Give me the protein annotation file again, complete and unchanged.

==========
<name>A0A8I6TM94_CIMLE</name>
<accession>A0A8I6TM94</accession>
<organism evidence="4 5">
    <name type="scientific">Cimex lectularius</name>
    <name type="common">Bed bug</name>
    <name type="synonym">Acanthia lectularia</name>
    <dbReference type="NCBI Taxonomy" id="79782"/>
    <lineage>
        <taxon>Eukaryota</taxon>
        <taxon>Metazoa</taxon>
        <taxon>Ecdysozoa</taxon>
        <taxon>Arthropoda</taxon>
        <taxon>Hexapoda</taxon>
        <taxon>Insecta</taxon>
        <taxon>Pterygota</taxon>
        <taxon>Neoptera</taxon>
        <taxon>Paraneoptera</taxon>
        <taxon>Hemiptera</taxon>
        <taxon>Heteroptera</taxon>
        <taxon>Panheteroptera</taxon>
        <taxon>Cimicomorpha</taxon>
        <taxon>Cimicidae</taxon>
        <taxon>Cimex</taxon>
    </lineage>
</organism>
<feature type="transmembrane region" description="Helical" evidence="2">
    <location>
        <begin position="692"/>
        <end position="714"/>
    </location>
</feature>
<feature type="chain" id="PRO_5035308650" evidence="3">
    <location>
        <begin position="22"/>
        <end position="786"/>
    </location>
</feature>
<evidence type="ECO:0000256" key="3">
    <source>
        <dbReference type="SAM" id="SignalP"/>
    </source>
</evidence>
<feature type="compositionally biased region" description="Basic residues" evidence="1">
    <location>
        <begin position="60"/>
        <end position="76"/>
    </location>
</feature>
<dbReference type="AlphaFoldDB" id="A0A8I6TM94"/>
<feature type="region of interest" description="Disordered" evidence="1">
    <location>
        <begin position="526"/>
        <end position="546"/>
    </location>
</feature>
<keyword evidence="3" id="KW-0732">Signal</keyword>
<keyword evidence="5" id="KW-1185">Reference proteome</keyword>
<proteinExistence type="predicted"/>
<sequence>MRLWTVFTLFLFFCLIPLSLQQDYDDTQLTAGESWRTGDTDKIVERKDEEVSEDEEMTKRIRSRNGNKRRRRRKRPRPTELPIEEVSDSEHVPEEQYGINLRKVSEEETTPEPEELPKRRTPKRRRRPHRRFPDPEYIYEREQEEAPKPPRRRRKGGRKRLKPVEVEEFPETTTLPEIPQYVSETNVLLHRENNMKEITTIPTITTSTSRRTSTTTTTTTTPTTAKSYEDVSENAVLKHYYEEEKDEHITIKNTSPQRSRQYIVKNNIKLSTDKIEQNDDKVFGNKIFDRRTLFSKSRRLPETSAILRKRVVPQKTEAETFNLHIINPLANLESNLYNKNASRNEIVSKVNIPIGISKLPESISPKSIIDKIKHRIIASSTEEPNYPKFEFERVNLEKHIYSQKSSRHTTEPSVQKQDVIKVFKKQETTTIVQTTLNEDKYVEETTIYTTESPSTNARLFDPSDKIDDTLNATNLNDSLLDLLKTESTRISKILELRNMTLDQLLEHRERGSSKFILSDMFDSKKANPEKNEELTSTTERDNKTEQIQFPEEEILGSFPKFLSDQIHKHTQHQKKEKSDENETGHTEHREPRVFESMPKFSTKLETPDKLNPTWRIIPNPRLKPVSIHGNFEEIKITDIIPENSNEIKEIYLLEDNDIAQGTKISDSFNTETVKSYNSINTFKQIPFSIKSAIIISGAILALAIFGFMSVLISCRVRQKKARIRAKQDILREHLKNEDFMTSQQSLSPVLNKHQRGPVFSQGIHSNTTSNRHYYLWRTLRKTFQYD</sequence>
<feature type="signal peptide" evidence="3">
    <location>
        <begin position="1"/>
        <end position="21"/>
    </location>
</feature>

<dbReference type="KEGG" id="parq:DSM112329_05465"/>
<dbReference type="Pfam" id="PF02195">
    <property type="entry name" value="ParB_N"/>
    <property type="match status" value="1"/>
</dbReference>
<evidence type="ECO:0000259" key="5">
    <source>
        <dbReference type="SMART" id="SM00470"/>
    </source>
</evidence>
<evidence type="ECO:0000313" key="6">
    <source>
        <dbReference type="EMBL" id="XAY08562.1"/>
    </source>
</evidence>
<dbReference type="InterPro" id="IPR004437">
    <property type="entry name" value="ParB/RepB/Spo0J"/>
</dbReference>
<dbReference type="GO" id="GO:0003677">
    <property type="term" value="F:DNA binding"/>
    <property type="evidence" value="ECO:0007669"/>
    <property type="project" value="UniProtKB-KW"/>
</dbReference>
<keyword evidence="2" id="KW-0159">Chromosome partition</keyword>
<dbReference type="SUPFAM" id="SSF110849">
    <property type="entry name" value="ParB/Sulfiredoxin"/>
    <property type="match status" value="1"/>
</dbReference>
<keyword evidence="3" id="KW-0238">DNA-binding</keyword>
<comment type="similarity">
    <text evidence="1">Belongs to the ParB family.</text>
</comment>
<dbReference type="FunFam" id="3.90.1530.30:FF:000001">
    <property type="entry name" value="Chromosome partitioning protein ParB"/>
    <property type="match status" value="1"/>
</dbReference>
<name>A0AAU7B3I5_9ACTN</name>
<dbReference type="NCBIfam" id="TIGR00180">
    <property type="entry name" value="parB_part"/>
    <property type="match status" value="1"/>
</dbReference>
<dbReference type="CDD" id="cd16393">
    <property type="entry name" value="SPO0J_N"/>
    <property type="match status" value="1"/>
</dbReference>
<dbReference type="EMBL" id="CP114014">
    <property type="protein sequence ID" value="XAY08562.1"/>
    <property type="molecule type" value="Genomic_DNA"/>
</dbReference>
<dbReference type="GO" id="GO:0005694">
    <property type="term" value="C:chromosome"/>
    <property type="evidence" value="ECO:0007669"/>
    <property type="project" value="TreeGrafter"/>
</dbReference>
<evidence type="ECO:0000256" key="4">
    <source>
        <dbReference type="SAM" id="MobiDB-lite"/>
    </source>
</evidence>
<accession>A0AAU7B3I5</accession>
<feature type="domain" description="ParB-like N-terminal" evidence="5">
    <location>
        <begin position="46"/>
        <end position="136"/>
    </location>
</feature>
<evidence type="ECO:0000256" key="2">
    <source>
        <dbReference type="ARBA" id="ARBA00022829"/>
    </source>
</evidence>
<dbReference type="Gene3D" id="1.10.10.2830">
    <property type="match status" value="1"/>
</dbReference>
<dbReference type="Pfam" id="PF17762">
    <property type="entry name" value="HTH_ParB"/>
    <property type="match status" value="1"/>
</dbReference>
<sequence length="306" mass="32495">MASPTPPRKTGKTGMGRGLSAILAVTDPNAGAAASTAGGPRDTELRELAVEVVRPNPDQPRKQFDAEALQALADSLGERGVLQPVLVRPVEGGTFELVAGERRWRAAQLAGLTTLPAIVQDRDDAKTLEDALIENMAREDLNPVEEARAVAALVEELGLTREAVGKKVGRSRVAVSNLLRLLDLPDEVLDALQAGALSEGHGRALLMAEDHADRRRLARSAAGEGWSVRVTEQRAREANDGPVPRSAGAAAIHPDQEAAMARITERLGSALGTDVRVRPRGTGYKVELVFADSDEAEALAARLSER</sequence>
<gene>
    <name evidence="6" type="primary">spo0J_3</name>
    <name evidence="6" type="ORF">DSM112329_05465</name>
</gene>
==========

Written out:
<name>A0A8I6TM94_CIMLE</name>
<accession>A0A8I6TM94</accession>
<organism evidence="4 5">
    <name type="scientific">Cimex lectularius</name>
    <name type="common">Bed bug</name>
    <name type="synonym">Acanthia lectularia</name>
    <dbReference type="NCBI Taxonomy" id="79782"/>
    <lineage>
        <taxon>Eukaryota</taxon>
        <taxon>Metazoa</taxon>
        <taxon>Ecdysozoa</taxon>
        <taxon>Arthropoda</taxon>
        <taxon>Hexapoda</taxon>
        <taxon>Insecta</taxon>
        <taxon>Pterygota</taxon>
        <taxon>Neoptera</taxon>
        <taxon>Paraneoptera</taxon>
        <taxon>Hemiptera</taxon>
        <taxon>Heteroptera</taxon>
        <taxon>Panheteroptera</taxon>
        <taxon>Cimicomorpha</taxon>
        <taxon>Cimicidae</taxon>
        <taxon>Cimex</taxon>
    </lineage>
</organism>
<feature type="transmembrane region" description="Helical" evidence="2">
    <location>
        <begin position="692"/>
        <end position="714"/>
    </location>
</feature>
<feature type="chain" id="PRO_5035308650" evidence="3">
    <location>
        <begin position="22"/>
        <end position="786"/>
    </location>
</feature>
<evidence type="ECO:0000256" key="3">
    <source>
        <dbReference type="SAM" id="SignalP"/>
    </source>
</evidence>
<feature type="compositionally biased region" description="Basic residues" evidence="1">
    <location>
        <begin position="60"/>
        <end position="76"/>
    </location>
</feature>
<dbReference type="AlphaFoldDB" id="A0A8I6TM94"/>
<feature type="region of interest" description="Disordered" evidence="1">
    <location>
        <begin position="526"/>
        <end position="546"/>
    </location>
</feature>
<keyword evidence="3" id="KW-0732">Signal</keyword>
<keyword evidence="5" id="KW-1185">Reference proteome</keyword>
<proteinExistence type="predicted"/>
<sequence>MRLWTVFTLFLFFCLIPLSLQQDYDDTQLTAGESWRTGDTDKIVERKDEEVSEDEEMTKRIRSRNGNKRRRRRKRPRPTELPIEEVSDSEHVPEEQYGINLRKVSEEETTPEPEELPKRRTPKRRRRPHRRFPDPEYIYEREQEEAPKPPRRRRKGGRKRLKPVEVEEFPETTTLPEIPQYVSETNVLLHRENNMKEITTIPTITTSTSRRTSTTTTTTTTPTTAKSYEDVSENAVLKHYYEEEKDEHITIKNTSPQRSRQYIVKNNIKLSTDKIEQNDDKVFGNKIFDRRTLFSKSRRLPETSAILRKRVVPQKTEAETFNLHIINPLANLESNLYNKNASRNEIVSKVNIPIGISKLPESISPKSIIDKIKHRIIASSTEEPNYPKFEFERVNLEKHIYSQKSSRHTTEPSVQKQDVIKVFKKQETTTIVQTTLNEDKYVEETTIYTTESPSTNARLFDPSDKIDDTLNATNLNDSLLDLLKTESTRISKILELRNMTLDQLLEHRERGSSKFILSDMFDSKKANPEKNEELTSTTERDNKTEQIQFPEEEILGSFPKFLSDQIHKHTQHQKKEKSDENETGHTEHREPRVFESMPKFSTKLETPDKLNPTWRIIPNPRLKPVSIHGNFEEIKITDIIPENSNEIKEIYLLEDNDIAQGTKISDSFNTETVKSYNSINTFKQIPFSIKSAIIISGAILALAIFGFMSVLISCRVRQKKARIRAKQDILREHLKNEDFMTSQQSLSPVLNKHQRGPVFSQGIHSNTTSNRHYYLWRTLRKTFQYD</sequence>
<feature type="signal peptide" evidence="3">
    <location>
        <begin position="1"/>
        <end position="21"/>
    </location>
</feature>

<dbReference type="KEGG" id="parq:DSM112329_05465"/>
<dbReference type="Pfam" id="PF02195">
    <property type="entry name" value="ParB_N"/>
    <property type="match status" value="1"/>
</dbReference>
<evidence type="ECO:0000259" key="5">
    <source>
        <dbReference type="SMART" id="SM00470"/>
    </source>
</evidence>
<evidence type="ECO:0000313" key="6">
    <source>
        <dbReference type="EMBL" id="XAY08562.1"/>
    </source>
</evidence>
<dbReference type="InterPro" id="IPR004437">
    <property type="entry name" value="ParB/RepB/Spo0J"/>
</dbReference>
<dbReference type="GO" id="GO:0003677">
    <property type="term" value="F:DNA binding"/>
    <property type="evidence" value="ECO:0007669"/>
    <property type="project" value="UniProtKB-KW"/>
</dbReference>
<keyword evidence="2" id="KW-0159">Chromosome partition</keyword>
<dbReference type="SUPFAM" id="SSF110849">
    <property type="entry name" value="ParB/Sulfiredoxin"/>
    <property type="match status" value="1"/>
</dbReference>
<keyword evidence="3" id="KW-0238">DNA-binding</keyword>
<comment type="similarity">
    <text evidence="1">Belongs to the ParB family.</text>
</comment>
<dbReference type="FunFam" id="3.90.1530.30:FF:000001">
    <property type="entry name" value="Chromosome partitioning protein ParB"/>
    <property type="match status" value="1"/>
</dbReference>
<name>A0AAU7B3I5_9ACTN</name>
<dbReference type="NCBIfam" id="TIGR00180">
    <property type="entry name" value="parB_part"/>
    <property type="match status" value="1"/>
</dbReference>
<dbReference type="CDD" id="cd16393">
    <property type="entry name" value="SPO0J_N"/>
    <property type="match status" value="1"/>
</dbReference>
<dbReference type="EMBL" id="CP114014">
    <property type="protein sequence ID" value="XAY08562.1"/>
    <property type="molecule type" value="Genomic_DNA"/>
</dbReference>
<dbReference type="GO" id="GO:0005694">
    <property type="term" value="C:chromosome"/>
    <property type="evidence" value="ECO:0007669"/>
    <property type="project" value="TreeGrafter"/>
</dbReference>
<evidence type="ECO:0000256" key="4">
    <source>
        <dbReference type="SAM" id="MobiDB-lite"/>
    </source>
</evidence>
<accession>A0AAU7B3I5</accession>
<feature type="domain" description="ParB-like N-terminal" evidence="5">
    <location>
        <begin position="46"/>
        <end position="136"/>
    </location>
</feature>
<evidence type="ECO:0000256" key="2">
    <source>
        <dbReference type="ARBA" id="ARBA00022829"/>
    </source>
</evidence>
<dbReference type="Gene3D" id="1.10.10.2830">
    <property type="match status" value="1"/>
</dbReference>
<dbReference type="Pfam" id="PF17762">
    <property type="entry name" value="HTH_ParB"/>
    <property type="match status" value="1"/>
</dbReference>
<sequence length="306" mass="32495">MASPTPPRKTGKTGMGRGLSAILAVTDPNAGAAASTAGGPRDTELRELAVEVVRPNPDQPRKQFDAEALQALADSLGERGVLQPVLVRPVEGGTFELVAGERRWRAAQLAGLTTLPAIVQDRDDAKTLEDALIENMAREDLNPVEEARAVAALVEELGLTREAVGKKVGRSRVAVSNLLRLLDLPDEVLDALQAGALSEGHGRALLMAEDHADRRRLARSAAGEGWSVRVTEQRAREANDGPVPRSAGAAAIHPDQEAAMARITERLGSALGTDVRVRPRGTGYKVELVFADSDEAEALAARLSER</sequence>
<gene>
    <name evidence="6" type="primary">spo0J_3</name>
    <name evidence="6" type="ORF">DSM112329_05465</name>
</gene>